Holding your preemie

Holding your baby for the first time is a magical experience! As the parent of a preterm baby, though, you might not have had a chance to hold your baby yet, and you might still be wondering when you can hold them for the first time. The answer is a little complicated and it depends on a couple of factors, but one thing’s for sure: when it happens, it will be like nothing you’ve ever experienced. 

There are a few things that the NICU staff have to take into account before they can let parents hold their preemie. On the one hand, if a baby isn’t ready, their health could be at risk. On the other hand, preemies benefit from spending some time in a parent’s arms. So, what’s an eager parent to do?

The different ways to hold a preemie 

At first, your preemie might be too young to be held safely in your arms. Preemies born at a certain age have sensitive skin and are more prone to infection, so they can’t be held right away. If this is the case for your baby, you might want to look into other options. Holding your baby in your arms is one way to make meaningful contact with them, but it isn’t the only way – there are actually a few different ways to do this.
  • Comfort holding: This is where a parent reaches into the incubator with clean hands and arms and cradles parts of their baby’s body with their hand. Sometimes babies like to wrap their hands around the parent’s finger, too. Comfort holding has been shown to calm preemies down, soothe them during certain procedures, and improve their responsiveness.
  • Kangaroo care: Also called ‘skin-to-skin contact,’ kangaroo care involves nurses placing a preemie (wearing just a diaper) directly on their parent’s bare chest for a certain amount of time. Sometimes parents are allowed to begin kangaroo care right after their baby is born, but other times babies aren’t quite ready; it really depends on the individual situation. Kangaroo care improves breastfeeding abilities, regulates babies’ heart rate and temperature, decreases rates of infection, and improve sleep patterns, among other things.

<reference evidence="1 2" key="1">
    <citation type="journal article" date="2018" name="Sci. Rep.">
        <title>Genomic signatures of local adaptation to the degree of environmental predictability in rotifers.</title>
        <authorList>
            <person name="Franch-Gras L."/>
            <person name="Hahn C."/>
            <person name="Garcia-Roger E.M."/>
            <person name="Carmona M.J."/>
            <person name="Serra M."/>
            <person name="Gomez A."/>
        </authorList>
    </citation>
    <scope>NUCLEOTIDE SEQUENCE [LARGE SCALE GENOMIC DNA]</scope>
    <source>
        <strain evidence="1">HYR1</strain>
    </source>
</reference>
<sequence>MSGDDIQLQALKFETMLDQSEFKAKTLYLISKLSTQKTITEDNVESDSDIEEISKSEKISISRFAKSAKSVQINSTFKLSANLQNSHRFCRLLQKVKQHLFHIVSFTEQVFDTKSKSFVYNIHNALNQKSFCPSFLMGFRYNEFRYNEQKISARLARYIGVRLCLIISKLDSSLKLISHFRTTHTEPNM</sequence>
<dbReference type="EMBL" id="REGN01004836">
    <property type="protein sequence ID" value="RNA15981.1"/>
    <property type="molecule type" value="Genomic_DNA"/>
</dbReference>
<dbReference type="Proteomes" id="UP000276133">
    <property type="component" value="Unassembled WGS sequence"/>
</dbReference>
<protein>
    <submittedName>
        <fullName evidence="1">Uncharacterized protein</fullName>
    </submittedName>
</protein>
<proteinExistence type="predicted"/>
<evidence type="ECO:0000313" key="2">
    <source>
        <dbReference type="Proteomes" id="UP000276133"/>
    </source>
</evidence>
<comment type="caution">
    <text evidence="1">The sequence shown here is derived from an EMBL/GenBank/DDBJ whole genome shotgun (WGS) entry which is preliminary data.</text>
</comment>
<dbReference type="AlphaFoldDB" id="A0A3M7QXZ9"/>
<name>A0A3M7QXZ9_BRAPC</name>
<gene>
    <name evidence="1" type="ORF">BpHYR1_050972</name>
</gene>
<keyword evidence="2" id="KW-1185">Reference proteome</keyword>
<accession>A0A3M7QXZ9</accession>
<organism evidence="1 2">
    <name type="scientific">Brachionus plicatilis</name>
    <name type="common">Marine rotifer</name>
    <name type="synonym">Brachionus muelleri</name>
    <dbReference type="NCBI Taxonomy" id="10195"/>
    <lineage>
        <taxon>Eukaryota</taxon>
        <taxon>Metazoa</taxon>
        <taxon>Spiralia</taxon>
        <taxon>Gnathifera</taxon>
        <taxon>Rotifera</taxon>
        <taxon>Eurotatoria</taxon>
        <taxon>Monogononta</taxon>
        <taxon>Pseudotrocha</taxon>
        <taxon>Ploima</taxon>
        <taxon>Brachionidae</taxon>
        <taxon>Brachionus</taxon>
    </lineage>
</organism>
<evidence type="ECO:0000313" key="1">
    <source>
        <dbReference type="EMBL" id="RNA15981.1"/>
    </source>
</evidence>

• Touching and holding your baby in the ‘classic’ way: Such as holding them in your arms, rocking them, changing their diaper, and breastfeeding them, among others. It might take some time for a baby to be healthy enough to be held in this way.

Signs of readiness

You might still not know when you’ll be able to hold your preemie, but the NICU staff will be able to help you decide when you and your preemie are ready. Here are some signs that they look for to determine this.
  • A baby might be ready when they are in stable condition, has recovered from any recent surgery, and doesn’t need the humidity of an incubator to regulate their temperature.
  • A parent might be ready when they are healthy, up to date on vaccines, and emotionally ready to hold their baby. It’s important to remember that many parents in the NICU have mixed feelings about holding their baby at first – and that’s okay. What’s important is that you’re there for them.

Staying in touch with your preemie

The NICU staff knows just how much you want to hold your preemie. Ultimately, they’re the ones who will let you know when it’s safe to for all of this to happen. Don’t be afraid to ask your baby’s nurses and doctors when they think you can hold them, though – it’s totally normal to be eager and anxious to get your preemie in your arms.

More information about premature babies

Ovia won’t deliver more articles about premature babies to your timeline, but if you’re interested in reading more articles about your premature baby, you can find them by tapping the three stacked lines in the upper left corner of your app, selecting “Articles,” and typing “preemie” into the search bar.

  • Mayo Clinic Staff. “Premature baby? Understand your preemie’s special needs.” Mayo Clinic. Mayo Clinic, August 30 2014. Web.
  • “Kangaroo care.” Cleveland Clinic Children’s. Cleveland Clinic, 1995-2015. Web.
  • “Holding Your Baby Close: Kangaroo Care.” March of Dimes. March of Dimes, 2016. Web.

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